In response to my post concluding the Netherlands communions saga, Joe Murray of the Rainbow Sash movement has placed a comment “Join us on Pentecost Sunday“. I’m not sure if this is addressed to me personally, or to my readers as an open invitation. He also does not specify a venue – or even a country. The invitation, however, has merit, so I will treat it as an open invitation, which may be accepted in a range of churches worldwide. This is probably a good time to introduce the Rainbow Sash Movement – for those who do not already know of it.
From the Rainbow Sash website:
The Rainbow Sh Movement had its beginning in England. Nick Holloway was the first GLBT Catholic to wear the Rainbow Sash, a movement was born. The Rainbow Sash then travelled to Australia where it developed into a ecumenical group. It’s leadership was no longer strictly Catholic.
The US Rainbow Sash Movement was founded by Joe Murray, and he became the first US Convener. He honors the founder’s purpose to begin a dialogue within the Church about human sexuality, and the dignity of GLBT people. The US Rainbow Sash Movement has remained a Catholic Organization in membership and leadership. We wear Rainbow Sashes on Pentecost Sunday each year because we understand Pentecost as a celebration of the whole Church. The Bishops response to our form of self identification has been to refuse us the Holy Eucharist. They claim by self identifying we are protesting, so if we remain hidden we can receive the body and blood of Christ. In light of what the Catechism says that homosexual people “must be accepted with respect, compassion, and sensitivity. Every sign of unjust discrimination in their regard should be avoided” (CCC 2358). There is something morally incoherent about that position.
Some people are concerned that the Rainbow Sash method is confrontational, a concern that I once shared. However, there is a response to this charge. For my own part, I am concerned that in the absence of any structures for quiet, peaceful discussions with ecclesiastical authorities, what else are we to do? When I have attended Mass at my local parish, I have had an uneasy sense of dishonesty involved. I know that I can always attend and receive communions there – because I am anonymous, and my sexuality unknown. But this comes dangerously close to what Siobhan Garrigan described as “passing” – or working on the assumption that others will assume I am straight. I left the closet a long time ago, and have no desire to re-enter it just to keep life easy for the clergy. Besides, I think this kind of camouflage in church is fundamentally dishonest, and one of the key attributes of God, I was taught, is truth.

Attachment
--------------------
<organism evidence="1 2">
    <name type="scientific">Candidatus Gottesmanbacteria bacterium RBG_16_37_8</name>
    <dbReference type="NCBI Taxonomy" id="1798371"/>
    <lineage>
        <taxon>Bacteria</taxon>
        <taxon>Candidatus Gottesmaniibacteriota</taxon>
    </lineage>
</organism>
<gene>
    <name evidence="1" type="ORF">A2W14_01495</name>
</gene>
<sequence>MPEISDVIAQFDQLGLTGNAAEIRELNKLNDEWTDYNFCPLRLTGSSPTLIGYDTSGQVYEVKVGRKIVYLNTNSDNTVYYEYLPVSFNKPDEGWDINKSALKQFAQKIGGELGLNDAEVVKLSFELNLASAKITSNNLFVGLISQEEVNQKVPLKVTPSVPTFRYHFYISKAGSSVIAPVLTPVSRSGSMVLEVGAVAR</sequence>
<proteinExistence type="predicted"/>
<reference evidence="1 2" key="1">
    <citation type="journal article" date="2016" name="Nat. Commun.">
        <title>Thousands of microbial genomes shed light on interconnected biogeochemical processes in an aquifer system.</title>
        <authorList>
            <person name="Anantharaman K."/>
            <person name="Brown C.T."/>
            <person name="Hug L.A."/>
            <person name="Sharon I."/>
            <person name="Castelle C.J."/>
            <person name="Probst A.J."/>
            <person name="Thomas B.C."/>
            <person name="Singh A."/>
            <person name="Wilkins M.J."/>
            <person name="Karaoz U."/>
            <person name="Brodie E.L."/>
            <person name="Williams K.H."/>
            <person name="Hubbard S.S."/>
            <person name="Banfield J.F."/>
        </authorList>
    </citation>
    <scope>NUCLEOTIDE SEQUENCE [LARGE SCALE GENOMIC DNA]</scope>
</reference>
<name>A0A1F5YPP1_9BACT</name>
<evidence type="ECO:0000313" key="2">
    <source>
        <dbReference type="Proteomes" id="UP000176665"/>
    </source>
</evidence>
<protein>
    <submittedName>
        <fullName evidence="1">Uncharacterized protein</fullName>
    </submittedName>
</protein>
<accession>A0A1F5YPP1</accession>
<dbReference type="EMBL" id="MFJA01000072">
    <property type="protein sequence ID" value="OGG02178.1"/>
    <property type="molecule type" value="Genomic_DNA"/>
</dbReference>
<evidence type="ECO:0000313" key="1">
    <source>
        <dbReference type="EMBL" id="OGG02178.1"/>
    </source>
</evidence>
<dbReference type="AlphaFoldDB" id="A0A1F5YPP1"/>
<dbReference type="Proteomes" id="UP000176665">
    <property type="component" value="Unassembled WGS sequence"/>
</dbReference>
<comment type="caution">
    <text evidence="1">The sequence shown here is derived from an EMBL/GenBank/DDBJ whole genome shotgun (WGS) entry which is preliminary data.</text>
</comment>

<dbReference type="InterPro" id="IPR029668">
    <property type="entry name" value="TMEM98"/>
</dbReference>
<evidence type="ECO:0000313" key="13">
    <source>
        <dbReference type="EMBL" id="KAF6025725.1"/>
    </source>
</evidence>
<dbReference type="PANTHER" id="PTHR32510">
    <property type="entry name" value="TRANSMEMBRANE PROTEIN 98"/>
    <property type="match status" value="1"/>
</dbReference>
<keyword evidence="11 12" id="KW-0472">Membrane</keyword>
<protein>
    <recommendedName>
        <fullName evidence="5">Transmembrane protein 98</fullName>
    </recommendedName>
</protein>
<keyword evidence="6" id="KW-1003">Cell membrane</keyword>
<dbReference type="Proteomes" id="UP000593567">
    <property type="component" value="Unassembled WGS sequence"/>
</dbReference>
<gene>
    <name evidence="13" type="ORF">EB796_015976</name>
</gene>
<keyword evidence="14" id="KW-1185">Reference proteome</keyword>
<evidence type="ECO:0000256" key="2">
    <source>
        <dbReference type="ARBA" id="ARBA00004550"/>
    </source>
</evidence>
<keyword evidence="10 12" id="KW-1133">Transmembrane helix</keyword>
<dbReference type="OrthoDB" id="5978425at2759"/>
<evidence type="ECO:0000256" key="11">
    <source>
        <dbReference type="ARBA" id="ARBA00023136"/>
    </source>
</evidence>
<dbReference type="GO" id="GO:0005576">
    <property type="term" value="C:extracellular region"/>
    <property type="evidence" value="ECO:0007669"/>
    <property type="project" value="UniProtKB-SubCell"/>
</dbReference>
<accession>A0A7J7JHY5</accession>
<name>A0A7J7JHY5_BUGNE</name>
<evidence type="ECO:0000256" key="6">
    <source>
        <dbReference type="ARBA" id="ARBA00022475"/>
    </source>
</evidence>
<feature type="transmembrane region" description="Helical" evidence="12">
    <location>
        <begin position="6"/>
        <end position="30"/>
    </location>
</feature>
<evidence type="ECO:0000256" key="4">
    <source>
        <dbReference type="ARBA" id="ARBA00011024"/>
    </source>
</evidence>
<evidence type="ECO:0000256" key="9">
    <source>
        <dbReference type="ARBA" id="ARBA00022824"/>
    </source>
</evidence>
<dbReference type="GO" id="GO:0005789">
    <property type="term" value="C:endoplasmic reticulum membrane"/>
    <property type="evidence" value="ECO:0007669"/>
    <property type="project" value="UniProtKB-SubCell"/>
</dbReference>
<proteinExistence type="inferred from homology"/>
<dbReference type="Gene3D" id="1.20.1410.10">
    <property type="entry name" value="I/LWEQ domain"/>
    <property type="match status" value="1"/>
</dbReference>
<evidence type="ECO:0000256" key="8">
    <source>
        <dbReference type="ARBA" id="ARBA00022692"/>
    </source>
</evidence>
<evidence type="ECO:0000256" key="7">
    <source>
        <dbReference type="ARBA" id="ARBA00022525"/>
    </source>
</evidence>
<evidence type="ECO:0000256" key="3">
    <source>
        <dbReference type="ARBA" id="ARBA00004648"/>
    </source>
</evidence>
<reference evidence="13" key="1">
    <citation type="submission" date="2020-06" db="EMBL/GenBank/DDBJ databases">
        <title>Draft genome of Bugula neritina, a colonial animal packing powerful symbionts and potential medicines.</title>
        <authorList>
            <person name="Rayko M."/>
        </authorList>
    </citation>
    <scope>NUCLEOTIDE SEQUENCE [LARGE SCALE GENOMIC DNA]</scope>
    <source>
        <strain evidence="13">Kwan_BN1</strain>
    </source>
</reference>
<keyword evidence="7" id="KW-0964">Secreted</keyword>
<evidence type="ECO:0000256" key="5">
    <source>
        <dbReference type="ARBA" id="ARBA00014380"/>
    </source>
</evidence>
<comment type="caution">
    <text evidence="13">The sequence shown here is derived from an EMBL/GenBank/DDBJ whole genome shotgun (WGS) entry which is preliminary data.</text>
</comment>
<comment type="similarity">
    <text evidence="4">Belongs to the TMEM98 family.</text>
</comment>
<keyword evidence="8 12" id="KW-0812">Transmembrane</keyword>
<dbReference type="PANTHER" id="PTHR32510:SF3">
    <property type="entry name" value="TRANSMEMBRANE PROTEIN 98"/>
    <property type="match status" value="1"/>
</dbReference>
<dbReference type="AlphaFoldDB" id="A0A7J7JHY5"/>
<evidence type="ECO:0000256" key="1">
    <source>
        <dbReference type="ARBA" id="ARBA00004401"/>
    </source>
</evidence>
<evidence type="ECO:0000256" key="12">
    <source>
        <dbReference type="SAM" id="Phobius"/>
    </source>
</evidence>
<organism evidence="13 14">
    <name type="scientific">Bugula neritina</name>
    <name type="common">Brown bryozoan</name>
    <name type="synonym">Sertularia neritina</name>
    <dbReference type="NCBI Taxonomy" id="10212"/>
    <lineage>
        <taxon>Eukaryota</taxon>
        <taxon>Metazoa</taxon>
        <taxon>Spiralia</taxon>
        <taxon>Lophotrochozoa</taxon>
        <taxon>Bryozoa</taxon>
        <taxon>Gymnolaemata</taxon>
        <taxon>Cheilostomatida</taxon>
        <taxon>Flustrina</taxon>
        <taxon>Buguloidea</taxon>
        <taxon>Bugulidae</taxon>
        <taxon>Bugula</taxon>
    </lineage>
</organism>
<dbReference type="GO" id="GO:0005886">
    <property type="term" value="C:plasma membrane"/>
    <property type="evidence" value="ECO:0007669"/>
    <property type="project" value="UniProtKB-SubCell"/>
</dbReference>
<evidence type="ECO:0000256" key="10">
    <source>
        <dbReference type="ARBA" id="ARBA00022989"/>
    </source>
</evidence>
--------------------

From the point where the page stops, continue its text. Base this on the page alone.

This is the Rainbow sash response to the complaint of “confrontation”:
The word “confrontation” usually means facing a direct challenge. Some in the Church attribute the wearing of the Rainbow Sash as a form of polemic of opposing
views. The Rainbow Sash Movement (RSM) believes there is a deeper meaning to the wearing of the Rainbow Sash beyond confrontation. Instead it is a direct attempt to have the Rainbow Sash Movement and the Bishops face each other, and attempt to clarify a misunderstanding based on homophobic notions of LGBT People. Clarification not confrontation is at issue when members of the Rainbow Sash Movement wear the Sash at the Cathedral of St. Matthews in Washington DC.
Contrary to some US Bishops the wearing of the Rainbow Sash is neither confrontation/protest or political. It is an attempt to tell our stories outside the framework of homophobia. By misrepresenting the intentions of the Rainbow Sash Movement love is replaced with fear and rejection and has become the sign of the times within the Body of Christ.
Confrontation is a two way process. The Dutch experience (before sanity returned) showed how things can easily go wrong. This 2005 letter from Archbishop Mahoney shows how a diocese can be equally sensible in dealing with the Rainbow Sash. A simple presence at Mass is not confrontational, unless the celebrant chooses to make it so.
Joe Murray the US Convener of the Rainbow Sash Movement was contacted by Tod M. Tamberg, Director of Media Relations, Archdiocese of Los Angeles. The following is that communication:
“May 13, 2005
Just a note to say that, as in the past, members of the Rainbow Sash Movement who come to the Cathedral of Our Lady of the Angels this Sunday will be most welcome to attend any of our Masses. Over the years, Cardinal Roger Mahony has consistently spoken to the faithful in Los Angeles about being respectful and inclusive of our Catholic brothers and sisters who are gay and lesbian. All of us struggle to be better Christians, but I think a good number of our parishes in the archdiocese are places where people feel welcome and included, regardless of their sexual orientation.
Tod M. Tamberg
Director of Media Relations
Archdiocese of Los Angeles.”
My somewhat flippant initial response to Joe’s invitation was to ask “Where?”, but the question is really unnecessary. Rainbow Sash is active in many parts of the world, in cathedrals and smaller local churches, every year on Pentecost Sunday. To find a likely location this year you, you could try signing up on their Facebook page. I would imagine that as the date draws nearer, there will be information posted. Or, sign up as a member at Rainbow Sash Alliance.
Rainbow Sash Facebook page
Rainbow Sash Movement
Rainbow Sash Alliance
Rainbow Sash Australia
- At the Cathedral of St. Paul, Rainbow Sashes and a Circle of Love (thewildreed.blogspot.com)
- Rainbow Sash Movement Blasts Dignity USA For Unwillingness To Challenge Bishop Cantú (lezgetreal.com)
- Gay and Catholic?: No Bread, but a Blessing for You! (bilgrimage.blogspot.com)
- Despite Anti-Gay Activism of Catholic Hierarchy, Marriage Equality Seems “Poised to Prevail” (thewildreed.blogspot.com)
- Denial of Communion in Minnesota: In Conflict with Church Teachiung. (queering-the-church.com)